Précis: Grief: A Philosophical Guide

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Abstract / Description of output

Philosophy has a long history of investigating the significance of our mortality—whether, for example, death is a harm to us, whether it merits fear, etc. But these investigations have focused almost exclusively on the significance our own deaths have for us, instead of on the significance that others’ deaths have for us. Most notably, grief, the paradigmatic human response to the deaths of others, receives only very sporadic attention from philosophers, and when philosophers have investigated grief, their attitude toward it has often been negative, even hostile. The prevailing attitude toward grief in the ancient Mediterranean philosophical tradition, for example, was a grudging acceptance that we humans grieve, juxtaposed with a dismissal of grief as a grandiose or ‘womanly’ emotion that betrays an unhealthy dependence on others rather than the self-sufficiency that characterizes the virtuous person (LaBarge 2012).
Grief: A Philosophical Guide aims to remedy both this philosophical inattention to grief and the antagonism that grief has often elicited among philosophers: Not only is grief a worthy subject for philosophers, it represents a defining human experience. The book argues that though grief is not always a desirable or rational response to others’ death, it often is, and it in fact manifests some of the most admirable human qualities, including the sophistication of our emotional palette, our capacity for adaptation, and our ability to interweave past, present, and future. At the very least, we ought to feel grateful, rather than ashamed, at the fact that we grieve others’ deaths.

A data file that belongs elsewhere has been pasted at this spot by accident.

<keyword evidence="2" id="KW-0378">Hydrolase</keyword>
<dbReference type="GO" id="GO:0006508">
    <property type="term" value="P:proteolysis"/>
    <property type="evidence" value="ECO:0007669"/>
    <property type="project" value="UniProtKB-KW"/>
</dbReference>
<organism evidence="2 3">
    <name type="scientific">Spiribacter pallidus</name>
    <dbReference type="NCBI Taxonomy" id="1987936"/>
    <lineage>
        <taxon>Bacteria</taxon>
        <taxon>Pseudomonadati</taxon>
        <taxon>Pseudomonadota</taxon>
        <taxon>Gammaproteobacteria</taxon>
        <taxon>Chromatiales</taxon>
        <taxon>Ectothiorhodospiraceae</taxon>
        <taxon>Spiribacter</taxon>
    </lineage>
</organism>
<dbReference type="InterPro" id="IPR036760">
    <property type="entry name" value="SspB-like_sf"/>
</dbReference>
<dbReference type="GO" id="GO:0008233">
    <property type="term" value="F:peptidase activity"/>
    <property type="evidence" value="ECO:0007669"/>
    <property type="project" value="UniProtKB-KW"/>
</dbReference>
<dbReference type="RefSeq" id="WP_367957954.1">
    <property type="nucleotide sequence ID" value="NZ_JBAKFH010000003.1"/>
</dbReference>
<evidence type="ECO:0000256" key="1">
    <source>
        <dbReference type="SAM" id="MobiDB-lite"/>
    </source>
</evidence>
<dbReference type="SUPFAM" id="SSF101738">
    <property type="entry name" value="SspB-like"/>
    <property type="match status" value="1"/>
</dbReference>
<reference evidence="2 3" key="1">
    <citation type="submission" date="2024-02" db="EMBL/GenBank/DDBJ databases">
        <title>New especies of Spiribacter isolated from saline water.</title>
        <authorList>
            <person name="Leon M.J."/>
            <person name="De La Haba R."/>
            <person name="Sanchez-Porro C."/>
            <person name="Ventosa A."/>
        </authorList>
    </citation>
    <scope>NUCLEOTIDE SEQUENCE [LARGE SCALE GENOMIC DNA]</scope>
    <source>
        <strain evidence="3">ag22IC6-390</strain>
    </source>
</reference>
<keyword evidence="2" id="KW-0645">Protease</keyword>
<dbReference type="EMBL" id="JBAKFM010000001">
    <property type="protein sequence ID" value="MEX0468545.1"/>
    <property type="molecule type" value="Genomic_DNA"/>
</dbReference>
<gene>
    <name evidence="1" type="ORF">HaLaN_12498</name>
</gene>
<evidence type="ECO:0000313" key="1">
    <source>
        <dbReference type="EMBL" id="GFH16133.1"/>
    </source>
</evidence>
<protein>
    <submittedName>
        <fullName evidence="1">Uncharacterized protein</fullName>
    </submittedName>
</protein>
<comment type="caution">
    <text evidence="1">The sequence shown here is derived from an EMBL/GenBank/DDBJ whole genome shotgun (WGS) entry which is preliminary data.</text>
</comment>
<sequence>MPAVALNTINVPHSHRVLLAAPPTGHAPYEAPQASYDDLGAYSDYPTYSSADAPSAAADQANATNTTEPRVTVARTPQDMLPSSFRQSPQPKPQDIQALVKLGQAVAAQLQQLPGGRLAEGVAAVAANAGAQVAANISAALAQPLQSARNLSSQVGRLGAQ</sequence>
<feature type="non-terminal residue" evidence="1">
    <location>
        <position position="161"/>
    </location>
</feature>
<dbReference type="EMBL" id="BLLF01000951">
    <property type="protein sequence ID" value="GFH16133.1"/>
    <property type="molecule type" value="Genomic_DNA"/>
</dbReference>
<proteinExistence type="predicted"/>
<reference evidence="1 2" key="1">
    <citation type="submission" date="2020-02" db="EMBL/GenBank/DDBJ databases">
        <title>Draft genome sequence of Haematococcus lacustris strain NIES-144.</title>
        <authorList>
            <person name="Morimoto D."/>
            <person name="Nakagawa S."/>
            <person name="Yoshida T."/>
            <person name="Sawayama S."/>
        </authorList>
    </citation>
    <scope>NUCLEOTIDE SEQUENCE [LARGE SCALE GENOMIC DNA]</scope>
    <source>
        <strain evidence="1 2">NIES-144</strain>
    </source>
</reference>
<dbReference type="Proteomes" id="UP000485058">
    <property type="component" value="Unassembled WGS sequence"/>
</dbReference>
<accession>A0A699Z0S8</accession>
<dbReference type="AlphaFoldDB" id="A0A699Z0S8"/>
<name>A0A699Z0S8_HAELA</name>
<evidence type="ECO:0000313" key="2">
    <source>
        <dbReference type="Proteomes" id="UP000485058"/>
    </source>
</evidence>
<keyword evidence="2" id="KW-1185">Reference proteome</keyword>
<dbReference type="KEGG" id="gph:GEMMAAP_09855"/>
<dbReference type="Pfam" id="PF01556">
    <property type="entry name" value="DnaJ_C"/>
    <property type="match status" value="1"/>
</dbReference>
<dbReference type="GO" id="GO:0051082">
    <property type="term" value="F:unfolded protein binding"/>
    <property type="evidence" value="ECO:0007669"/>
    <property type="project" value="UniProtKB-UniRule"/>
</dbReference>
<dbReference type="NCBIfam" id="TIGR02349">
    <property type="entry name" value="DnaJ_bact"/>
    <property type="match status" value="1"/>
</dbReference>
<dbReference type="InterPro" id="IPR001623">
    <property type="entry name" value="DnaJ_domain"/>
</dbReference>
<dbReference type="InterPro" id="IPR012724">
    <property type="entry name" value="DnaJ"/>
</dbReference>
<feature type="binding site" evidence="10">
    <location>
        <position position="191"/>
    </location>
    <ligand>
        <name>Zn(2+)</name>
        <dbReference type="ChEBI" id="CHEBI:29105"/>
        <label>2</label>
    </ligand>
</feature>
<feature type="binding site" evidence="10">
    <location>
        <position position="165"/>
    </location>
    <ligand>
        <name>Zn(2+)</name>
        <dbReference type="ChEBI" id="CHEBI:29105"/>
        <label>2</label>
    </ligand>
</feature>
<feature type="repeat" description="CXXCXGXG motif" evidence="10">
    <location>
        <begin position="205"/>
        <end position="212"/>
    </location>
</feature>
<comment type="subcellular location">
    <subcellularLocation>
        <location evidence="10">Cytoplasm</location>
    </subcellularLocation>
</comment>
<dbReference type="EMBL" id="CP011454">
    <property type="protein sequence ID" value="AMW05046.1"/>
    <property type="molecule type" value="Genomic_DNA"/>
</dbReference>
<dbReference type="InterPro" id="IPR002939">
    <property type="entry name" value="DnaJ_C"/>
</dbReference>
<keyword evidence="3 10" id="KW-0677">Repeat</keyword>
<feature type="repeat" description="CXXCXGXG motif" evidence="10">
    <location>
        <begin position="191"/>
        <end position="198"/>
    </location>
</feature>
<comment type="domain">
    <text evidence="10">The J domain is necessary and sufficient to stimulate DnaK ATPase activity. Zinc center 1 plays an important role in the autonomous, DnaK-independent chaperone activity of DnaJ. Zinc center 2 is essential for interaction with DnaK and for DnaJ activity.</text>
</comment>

Grief: A Philosophical Guide develops the rudiments of a philosophical theory of grief across seven chapters. Grief is not our response to the fact of mortality as such. Only some of our responses to others’ deaths are grief responses. Rather, we undergo grief in response to the deaths of specific, identifiable individuals. This raises the question of what facts must hold true in order for us to grieve the deaths of others.
Original languageEnglish
Pages (from-to)1-5
JournalJournal of Philosophy of Emotion
Issue number1
Early online date30 Sept 2022
Publication statusPublished - Sept 2022

Keywords / Materials (for Non-textual outputs)

  • grief
  • mortality
  • emotions
  • well-being
  • self-knowledge
  • rationality
  • mental illness


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